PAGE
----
2. Amy Beam says:

    This film is destined to have a major impact on the lives of children and families everywhere. The message is so simple and so strong…we need to be in intimate relationship with the natural world in order to be well and whole. This is true for us as individuals, as a society and as a species!
    Nature deficit disorder indicates that we are suffering from a different kind of poverty. The filmmakers, Camilla and Wendy, are dedicated and impassioned women who are committed to sharing about this issue with integrity and honest inquiry. They are endeavoring to raise money for this project and I hope that we can help them! We can contribute to this worthy cause!

  3. m.j. gallaggher says:

    Thank you for making this film. My own center of balance has been profoundly altered by the time I spend in nature.

    We need to sustain a strong and intimate relationship with the natural world, as it IS us. A rejection of it is a rejection of ourselves

    As a teacher, mother and grandmother I see the direct benefits to children when they honor that we are animals in and of this habitat.

  4. Joey Corcoran says:

    Every time I see the trailer for Mother Nature’s Child, it brings tears to my eyes. It rings so true.

    As a former elementary school teacher, and coordinator of youth programs this film speaks to my heart. I have been increasingly concerned about what is happening to children in their separation from nature and the inner reflection and development it offers.

    This film shows so vividly the life quickening influence that the world of nature has on a toddler or a young adult.

    You can hear it in the confident voices of teens who have taken the risk of living six months in the wilderness. You can sense that after that experience these are kids who have been tested by something real and are going to have the resilience to weather life’s storms.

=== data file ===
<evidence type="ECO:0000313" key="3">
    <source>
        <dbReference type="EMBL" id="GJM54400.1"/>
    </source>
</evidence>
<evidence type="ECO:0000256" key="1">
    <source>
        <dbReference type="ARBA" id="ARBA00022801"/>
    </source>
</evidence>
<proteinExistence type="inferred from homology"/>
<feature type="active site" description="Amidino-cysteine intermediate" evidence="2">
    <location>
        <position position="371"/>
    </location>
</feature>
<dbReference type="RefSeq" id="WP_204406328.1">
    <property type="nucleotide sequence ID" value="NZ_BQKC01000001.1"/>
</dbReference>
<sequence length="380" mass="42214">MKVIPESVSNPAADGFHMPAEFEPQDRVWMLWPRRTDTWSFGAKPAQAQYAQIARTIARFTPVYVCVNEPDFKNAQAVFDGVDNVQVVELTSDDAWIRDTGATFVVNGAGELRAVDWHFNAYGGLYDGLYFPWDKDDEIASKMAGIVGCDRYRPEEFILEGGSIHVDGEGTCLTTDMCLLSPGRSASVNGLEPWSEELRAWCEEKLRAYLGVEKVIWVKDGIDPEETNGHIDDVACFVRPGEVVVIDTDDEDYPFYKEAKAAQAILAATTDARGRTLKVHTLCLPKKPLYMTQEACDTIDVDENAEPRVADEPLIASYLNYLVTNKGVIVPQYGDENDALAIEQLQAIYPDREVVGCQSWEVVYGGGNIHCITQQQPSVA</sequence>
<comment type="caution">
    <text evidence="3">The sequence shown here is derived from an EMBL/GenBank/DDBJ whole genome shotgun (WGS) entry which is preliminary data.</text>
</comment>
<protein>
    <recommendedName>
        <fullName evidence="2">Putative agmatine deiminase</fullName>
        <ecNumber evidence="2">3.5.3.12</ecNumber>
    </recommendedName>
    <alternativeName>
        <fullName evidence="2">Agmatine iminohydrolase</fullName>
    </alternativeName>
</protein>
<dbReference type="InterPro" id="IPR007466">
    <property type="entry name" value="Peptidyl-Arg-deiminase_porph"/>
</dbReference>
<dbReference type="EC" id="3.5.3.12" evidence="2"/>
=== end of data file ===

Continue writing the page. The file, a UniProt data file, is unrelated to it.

You can see it in the complete engagement of a little girl poking around an old stump and ever so gently gathering a mushroom and know that somehow that experience has likely rooted a wonder that can grow into an understanding of our interdependence with all species on the Earth.

    Mother Nature’s Child raises important questions at a critical time in a balanced and forthright way. Please join me in supporting the completion of this film that so vibrantly and masterfully addresses the issues of our time.

  5. Colleen Kelley says:

    I too breathed a big sigh of relief when i saw the movie- i was so happy to see someone with such skill take on this topic. I have been teaching in the outdoors for over 26 years and have observed many changes over the years. I have more recently started many programs at the Environmental Center i work at and the public schools surrounding us to bring children back outside with unstructured play space. I have the privilege to work with after school children, home school children and pre-school children and their parents on an on-going basis each week through the year. Some of the children have been in these outdoor programs for 4 to 5 years. I use the knowledge i gain from these experiences with the children outdoors to give workshops to teachers and administrators on how to get children outdoors and learning- to teach to the “whole child”. I am really excited to be able to use Camilla’s and Wendy’s movie as part of the professional development that i do in the schools. I am looking forward to the finished product! Thanks for all your work.